I’ve had this book since December 2010. Not in that generic bought-a-book-and-forgot-about-it-until-a-TBR-challenge-happened kind of way, but in the sense that I constantly saw it on the shelf and struggled with fierce opposing forces within my soul. Arrayed on one side of the battle were the numerous things about this book that appealed to me: Laura Miller, founder of Salon.com, a website I regularly read and enjoy; the Chronicles of Narnia, the books that taught me what stories are supposed to be like; writing about books; critical analysis by intelligent people of literature I love; etc. On the other side was the fact that Laura Miller was going to have negative things to say about CS Lewis and I cannot handle anyone talking shit about CS Lewis. Not Philip Pullman (now sort of my enemy). Not Neil Gaiman. Nobody.*
Nobody. And that side of the battle was always going to win. Because I love CS Lewis that much. And I like to think that although there are things about me and about CS Lewis that would annoy the other one no end, we could focus our correspondence (it would have to be by correspondence because CS Lewis lived in England and I live in New York**) on our commonalities and end up having a deep and abiding friendship. I’d let him talk me into Norse mythology, and he’d let me talk him into the reasonableness of vegetarianism and the value of collective joy. I wouldn’t try to send him any Tony’s because I don’t think any amount of persuading could convince him about that.
So I was worried that I’d read The Magician’s Book and start disliking Laura Miller for talking trash about CS Lewis, and I didn’t want that. That’s what came between me and Philip Pullman; I mean it was that and also the complete unrereadability of his books, which is a shame because I enjoyed them a lot on the first go-round and keep optimistically hoping that if I give it enough time I’ll be in the mood for them again. It’s been close to ten years now, and I haven’t been able to get through those books a second time, but Philip Pullman has been able to keep saying irritating things about CS Lewis pretty regularly, so I think we’re probably never going to get that positive interaction/negative interaction ratio up to where it would need to be for me to be Philip Pullman’s friend again.***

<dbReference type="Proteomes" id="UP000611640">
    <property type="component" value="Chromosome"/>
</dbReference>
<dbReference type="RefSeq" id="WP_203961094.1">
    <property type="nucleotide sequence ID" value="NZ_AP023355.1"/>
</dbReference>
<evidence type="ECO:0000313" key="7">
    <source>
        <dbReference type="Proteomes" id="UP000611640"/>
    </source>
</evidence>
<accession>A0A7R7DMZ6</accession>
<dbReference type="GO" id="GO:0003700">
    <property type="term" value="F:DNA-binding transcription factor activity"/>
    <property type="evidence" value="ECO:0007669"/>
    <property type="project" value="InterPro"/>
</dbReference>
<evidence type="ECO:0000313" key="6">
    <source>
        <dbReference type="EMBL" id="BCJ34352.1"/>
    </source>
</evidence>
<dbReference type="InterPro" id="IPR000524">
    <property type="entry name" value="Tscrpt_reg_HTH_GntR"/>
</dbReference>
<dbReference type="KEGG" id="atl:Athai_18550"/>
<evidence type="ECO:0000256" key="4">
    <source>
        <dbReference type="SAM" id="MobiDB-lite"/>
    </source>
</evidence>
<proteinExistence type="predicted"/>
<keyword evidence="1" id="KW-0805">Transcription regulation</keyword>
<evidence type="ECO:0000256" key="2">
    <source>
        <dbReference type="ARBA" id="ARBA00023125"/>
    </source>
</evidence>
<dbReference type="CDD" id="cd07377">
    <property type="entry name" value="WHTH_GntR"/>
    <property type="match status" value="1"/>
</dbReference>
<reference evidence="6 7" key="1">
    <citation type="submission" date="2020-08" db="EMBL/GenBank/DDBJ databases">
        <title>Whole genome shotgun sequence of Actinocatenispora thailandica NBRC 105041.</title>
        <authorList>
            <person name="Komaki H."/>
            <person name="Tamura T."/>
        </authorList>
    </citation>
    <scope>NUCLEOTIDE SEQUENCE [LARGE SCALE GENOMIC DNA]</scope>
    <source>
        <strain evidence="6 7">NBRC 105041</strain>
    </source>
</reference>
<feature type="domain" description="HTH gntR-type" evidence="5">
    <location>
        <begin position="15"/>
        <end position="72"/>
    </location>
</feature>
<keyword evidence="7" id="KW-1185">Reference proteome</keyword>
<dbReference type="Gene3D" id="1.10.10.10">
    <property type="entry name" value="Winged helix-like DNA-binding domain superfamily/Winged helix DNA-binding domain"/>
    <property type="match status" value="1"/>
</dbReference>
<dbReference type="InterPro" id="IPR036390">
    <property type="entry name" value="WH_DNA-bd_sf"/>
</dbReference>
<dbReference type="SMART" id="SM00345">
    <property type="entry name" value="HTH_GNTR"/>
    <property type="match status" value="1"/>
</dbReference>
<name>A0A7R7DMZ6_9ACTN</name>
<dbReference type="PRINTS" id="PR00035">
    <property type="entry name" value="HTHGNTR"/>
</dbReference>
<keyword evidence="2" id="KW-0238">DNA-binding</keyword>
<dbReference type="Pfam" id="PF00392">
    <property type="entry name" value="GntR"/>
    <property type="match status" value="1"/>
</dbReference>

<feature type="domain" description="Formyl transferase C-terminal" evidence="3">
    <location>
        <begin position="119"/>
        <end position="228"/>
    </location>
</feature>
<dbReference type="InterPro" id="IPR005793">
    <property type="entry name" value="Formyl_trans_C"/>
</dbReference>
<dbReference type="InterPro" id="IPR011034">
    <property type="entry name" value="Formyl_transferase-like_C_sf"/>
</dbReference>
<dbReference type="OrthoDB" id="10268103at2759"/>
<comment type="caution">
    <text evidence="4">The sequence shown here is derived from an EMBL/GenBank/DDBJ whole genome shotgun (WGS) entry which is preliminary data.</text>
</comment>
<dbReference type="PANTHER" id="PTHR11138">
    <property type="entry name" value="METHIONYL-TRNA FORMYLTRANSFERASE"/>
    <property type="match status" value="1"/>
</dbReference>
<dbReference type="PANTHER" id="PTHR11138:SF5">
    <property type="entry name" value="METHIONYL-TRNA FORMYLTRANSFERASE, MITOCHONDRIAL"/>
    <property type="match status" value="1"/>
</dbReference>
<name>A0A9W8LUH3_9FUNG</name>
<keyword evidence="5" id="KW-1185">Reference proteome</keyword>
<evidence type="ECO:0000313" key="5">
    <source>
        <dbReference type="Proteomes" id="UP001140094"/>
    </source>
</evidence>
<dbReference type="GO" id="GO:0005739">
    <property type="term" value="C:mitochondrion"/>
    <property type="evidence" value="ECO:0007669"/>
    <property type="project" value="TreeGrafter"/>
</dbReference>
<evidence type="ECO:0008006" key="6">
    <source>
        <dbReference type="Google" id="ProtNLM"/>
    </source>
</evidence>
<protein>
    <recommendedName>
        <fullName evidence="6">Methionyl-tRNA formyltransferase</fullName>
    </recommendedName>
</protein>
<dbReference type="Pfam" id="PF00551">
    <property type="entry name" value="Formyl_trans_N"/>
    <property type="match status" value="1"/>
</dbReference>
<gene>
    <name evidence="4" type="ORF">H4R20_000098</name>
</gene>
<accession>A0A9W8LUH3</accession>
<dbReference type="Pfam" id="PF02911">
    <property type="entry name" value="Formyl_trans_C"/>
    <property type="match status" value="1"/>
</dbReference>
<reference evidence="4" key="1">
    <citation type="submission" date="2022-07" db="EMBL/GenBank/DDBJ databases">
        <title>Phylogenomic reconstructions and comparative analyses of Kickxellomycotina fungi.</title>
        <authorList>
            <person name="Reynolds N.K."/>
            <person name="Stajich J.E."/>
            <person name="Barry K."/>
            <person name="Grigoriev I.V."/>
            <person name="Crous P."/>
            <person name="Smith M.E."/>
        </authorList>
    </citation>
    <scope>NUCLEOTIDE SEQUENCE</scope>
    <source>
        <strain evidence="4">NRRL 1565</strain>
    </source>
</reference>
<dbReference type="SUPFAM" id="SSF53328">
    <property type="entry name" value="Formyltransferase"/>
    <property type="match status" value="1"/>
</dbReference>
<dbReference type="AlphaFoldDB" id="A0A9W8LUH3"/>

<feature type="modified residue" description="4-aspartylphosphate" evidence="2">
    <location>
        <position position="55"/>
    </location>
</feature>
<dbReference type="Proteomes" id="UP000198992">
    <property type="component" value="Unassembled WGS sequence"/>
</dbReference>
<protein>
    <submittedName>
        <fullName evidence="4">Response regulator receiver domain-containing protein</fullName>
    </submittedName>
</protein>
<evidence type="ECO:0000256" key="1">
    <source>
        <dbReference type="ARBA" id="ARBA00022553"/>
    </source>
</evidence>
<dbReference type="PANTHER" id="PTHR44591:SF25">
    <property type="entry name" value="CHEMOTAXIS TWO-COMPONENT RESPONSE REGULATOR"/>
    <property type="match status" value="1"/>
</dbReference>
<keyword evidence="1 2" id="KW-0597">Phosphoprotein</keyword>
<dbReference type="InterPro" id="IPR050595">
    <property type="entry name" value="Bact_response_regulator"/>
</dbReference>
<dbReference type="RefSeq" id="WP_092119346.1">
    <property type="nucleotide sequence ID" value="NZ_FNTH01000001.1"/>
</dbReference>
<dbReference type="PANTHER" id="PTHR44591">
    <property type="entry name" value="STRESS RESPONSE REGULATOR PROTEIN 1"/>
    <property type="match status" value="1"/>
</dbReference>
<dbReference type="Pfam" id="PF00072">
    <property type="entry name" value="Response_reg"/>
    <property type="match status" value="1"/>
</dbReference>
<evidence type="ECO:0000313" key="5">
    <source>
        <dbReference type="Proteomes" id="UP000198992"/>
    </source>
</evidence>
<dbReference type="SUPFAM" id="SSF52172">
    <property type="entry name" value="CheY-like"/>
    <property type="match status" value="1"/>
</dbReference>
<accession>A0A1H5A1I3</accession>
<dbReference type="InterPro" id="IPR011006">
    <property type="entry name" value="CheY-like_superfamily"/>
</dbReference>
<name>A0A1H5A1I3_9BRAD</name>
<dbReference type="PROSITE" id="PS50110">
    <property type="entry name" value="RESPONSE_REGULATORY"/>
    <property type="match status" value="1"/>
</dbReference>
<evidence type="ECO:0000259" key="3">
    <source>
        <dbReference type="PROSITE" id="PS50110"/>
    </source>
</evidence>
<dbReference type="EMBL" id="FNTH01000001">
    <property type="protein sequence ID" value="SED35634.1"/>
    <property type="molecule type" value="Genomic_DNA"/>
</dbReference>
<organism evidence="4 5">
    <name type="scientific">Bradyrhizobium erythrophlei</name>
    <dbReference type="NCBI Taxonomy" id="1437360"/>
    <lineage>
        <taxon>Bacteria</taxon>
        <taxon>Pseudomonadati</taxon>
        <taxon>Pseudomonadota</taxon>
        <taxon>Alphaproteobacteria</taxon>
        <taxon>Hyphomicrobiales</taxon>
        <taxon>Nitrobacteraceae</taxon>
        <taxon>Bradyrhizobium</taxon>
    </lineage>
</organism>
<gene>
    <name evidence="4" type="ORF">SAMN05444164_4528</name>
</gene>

The good news is, I do not hate Laura Miller. That was a silly fear. She doesn’t write CS Lewis off entirely, and her unhappiness with the discovery of Christian themes was not as over the top as Mumsy made it sound. She’s obviously writing from a place of wanting to get back to her love of and belief in Narnia, and that’s something I can get behind. I enjoyed reading nearly all of the first two parts of the book, first where Miller describes what the Chronicles meant to her as a child, and then as she writes about growing older and discovering their flaws. Her writing is easy and entertaining, and she says a lot of things that absolutely nail what made Narnia magic for me. Especially this, which reminded me so much of Legal Sister:
[R]eading the wrong books would leave [the Pevensies] unprepared, making them the kind of children who wouldn’t know that you should kick your shoes off if you happen to fall into deep water with your clothes on…The Chronicles, then, become the same kind of adventurers’ handbooks that stand their own characters in good stead. I can remember thinking that I’d gotten plenty of invaluable information from them, although strictly speaking most of it was only helpful if you also happened to be a character in an adventure story.